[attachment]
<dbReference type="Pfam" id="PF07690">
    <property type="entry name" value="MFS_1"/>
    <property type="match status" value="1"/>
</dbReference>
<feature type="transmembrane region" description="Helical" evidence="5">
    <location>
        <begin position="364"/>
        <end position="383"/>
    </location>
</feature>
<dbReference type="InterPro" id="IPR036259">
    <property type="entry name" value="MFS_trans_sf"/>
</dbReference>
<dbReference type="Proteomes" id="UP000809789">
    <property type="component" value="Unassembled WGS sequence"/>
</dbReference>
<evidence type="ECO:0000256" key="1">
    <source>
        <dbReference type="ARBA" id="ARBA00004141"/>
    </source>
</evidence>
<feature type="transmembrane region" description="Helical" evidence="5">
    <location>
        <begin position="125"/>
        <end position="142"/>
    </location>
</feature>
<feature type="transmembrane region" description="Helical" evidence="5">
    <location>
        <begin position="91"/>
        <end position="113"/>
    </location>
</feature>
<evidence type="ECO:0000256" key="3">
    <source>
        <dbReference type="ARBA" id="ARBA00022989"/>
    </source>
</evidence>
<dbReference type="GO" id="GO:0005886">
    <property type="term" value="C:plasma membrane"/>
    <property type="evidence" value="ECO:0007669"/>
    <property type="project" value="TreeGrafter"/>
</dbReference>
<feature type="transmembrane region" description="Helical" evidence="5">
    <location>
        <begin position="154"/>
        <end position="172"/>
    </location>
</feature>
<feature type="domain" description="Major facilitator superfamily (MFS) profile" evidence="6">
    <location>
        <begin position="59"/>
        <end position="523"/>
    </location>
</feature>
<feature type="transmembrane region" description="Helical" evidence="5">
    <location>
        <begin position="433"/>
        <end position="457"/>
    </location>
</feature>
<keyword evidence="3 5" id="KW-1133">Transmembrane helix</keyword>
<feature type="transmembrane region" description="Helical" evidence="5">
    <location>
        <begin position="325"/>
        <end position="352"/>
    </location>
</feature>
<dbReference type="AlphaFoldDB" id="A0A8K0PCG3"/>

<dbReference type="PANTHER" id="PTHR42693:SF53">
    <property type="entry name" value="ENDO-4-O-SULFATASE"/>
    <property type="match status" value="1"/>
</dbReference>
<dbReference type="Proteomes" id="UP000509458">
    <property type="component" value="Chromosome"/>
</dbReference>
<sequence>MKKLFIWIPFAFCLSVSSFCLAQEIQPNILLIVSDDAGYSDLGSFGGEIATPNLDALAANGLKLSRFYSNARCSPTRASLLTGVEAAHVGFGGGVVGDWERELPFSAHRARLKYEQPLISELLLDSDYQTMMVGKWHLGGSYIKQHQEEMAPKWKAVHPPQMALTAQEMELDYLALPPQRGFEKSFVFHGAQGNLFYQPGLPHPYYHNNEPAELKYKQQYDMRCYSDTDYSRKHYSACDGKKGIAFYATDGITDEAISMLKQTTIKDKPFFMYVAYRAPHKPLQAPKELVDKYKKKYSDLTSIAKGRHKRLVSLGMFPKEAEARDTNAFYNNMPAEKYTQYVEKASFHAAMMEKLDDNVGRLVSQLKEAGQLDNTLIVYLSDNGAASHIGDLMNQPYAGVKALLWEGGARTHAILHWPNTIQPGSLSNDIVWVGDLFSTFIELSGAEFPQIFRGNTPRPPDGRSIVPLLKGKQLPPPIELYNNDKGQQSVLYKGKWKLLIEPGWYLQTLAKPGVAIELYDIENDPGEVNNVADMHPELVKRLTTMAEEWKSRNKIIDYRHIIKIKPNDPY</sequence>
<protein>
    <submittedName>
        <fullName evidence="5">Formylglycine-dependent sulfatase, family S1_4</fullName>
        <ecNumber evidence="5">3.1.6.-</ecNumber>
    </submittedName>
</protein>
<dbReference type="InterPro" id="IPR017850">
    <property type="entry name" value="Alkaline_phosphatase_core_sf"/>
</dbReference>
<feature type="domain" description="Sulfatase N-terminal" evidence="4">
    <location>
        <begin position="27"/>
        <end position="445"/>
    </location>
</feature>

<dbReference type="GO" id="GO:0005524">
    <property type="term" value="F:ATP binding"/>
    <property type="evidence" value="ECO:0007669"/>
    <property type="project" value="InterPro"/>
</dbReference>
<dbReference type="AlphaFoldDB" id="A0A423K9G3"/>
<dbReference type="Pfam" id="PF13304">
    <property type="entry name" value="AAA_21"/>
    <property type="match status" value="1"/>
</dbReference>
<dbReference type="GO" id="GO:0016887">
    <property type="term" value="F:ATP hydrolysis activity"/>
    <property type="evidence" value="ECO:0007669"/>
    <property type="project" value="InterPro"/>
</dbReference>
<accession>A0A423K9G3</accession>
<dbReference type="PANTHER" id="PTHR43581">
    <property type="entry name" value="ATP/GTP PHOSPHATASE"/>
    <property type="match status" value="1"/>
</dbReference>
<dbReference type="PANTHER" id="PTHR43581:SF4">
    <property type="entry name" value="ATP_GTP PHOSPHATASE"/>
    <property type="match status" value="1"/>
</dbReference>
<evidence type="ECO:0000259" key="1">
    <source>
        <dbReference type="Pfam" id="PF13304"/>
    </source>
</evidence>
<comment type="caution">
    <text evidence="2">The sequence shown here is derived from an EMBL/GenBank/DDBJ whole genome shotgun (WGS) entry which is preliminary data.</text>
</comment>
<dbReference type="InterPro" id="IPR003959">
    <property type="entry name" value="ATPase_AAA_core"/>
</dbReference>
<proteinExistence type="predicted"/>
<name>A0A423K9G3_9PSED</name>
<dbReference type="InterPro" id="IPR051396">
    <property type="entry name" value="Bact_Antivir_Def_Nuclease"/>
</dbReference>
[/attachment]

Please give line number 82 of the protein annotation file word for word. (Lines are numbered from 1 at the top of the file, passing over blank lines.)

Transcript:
    </submittedName>